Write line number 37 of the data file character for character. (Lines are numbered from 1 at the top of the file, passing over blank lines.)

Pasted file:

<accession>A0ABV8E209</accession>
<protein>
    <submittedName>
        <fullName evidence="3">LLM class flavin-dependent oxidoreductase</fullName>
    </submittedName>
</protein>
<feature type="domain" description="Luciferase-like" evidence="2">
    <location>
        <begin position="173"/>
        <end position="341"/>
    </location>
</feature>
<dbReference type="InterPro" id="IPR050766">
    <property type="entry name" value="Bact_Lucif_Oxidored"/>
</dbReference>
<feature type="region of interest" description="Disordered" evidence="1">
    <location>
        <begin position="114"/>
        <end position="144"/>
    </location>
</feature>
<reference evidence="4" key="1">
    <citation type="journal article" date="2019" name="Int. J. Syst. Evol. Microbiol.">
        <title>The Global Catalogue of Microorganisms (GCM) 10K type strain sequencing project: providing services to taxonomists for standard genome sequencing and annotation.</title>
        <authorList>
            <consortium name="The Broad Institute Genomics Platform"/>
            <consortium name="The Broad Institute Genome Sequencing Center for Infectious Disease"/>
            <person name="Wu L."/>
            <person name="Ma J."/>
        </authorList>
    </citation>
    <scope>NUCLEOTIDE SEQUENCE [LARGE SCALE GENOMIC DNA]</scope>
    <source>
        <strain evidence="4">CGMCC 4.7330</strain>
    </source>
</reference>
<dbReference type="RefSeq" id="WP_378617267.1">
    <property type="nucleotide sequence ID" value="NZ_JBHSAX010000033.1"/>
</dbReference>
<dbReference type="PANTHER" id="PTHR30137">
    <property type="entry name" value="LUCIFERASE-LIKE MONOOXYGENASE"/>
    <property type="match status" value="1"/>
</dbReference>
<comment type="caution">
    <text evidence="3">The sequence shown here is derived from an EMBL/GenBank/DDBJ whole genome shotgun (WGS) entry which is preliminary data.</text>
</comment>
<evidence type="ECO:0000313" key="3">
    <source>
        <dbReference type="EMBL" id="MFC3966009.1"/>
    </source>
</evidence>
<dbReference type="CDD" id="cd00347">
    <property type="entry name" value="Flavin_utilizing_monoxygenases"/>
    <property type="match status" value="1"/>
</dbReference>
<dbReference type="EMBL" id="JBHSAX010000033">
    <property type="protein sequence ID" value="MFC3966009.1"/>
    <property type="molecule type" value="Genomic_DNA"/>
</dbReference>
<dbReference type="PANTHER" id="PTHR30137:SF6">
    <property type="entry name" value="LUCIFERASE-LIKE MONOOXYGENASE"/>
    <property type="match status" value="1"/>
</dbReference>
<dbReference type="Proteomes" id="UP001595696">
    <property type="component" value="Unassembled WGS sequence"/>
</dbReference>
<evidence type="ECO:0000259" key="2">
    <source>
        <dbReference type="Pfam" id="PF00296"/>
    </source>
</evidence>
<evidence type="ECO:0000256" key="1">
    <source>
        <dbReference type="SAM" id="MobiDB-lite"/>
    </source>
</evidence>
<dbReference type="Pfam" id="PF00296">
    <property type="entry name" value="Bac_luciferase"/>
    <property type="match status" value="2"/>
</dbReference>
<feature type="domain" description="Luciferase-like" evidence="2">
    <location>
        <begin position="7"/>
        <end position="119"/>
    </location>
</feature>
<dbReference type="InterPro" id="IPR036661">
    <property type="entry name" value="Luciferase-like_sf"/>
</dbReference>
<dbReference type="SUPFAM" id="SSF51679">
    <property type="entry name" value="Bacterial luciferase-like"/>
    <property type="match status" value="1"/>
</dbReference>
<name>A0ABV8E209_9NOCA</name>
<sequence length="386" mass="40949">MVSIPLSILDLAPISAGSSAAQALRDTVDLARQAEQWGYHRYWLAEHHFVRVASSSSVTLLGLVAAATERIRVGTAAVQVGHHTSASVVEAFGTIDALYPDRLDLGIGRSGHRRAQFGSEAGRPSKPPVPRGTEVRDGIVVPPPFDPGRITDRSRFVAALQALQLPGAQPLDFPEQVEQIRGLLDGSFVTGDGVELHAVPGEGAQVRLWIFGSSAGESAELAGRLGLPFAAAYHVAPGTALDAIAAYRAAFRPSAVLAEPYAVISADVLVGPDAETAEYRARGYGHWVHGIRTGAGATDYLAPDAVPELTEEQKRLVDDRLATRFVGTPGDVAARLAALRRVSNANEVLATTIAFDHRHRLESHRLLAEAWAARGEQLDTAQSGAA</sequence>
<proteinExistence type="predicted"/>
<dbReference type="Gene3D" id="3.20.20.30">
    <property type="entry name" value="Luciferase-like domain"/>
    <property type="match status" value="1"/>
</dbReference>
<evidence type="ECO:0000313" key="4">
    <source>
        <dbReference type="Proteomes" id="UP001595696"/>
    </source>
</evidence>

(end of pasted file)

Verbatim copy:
<dbReference type="RefSeq" id="WP_378617267.1">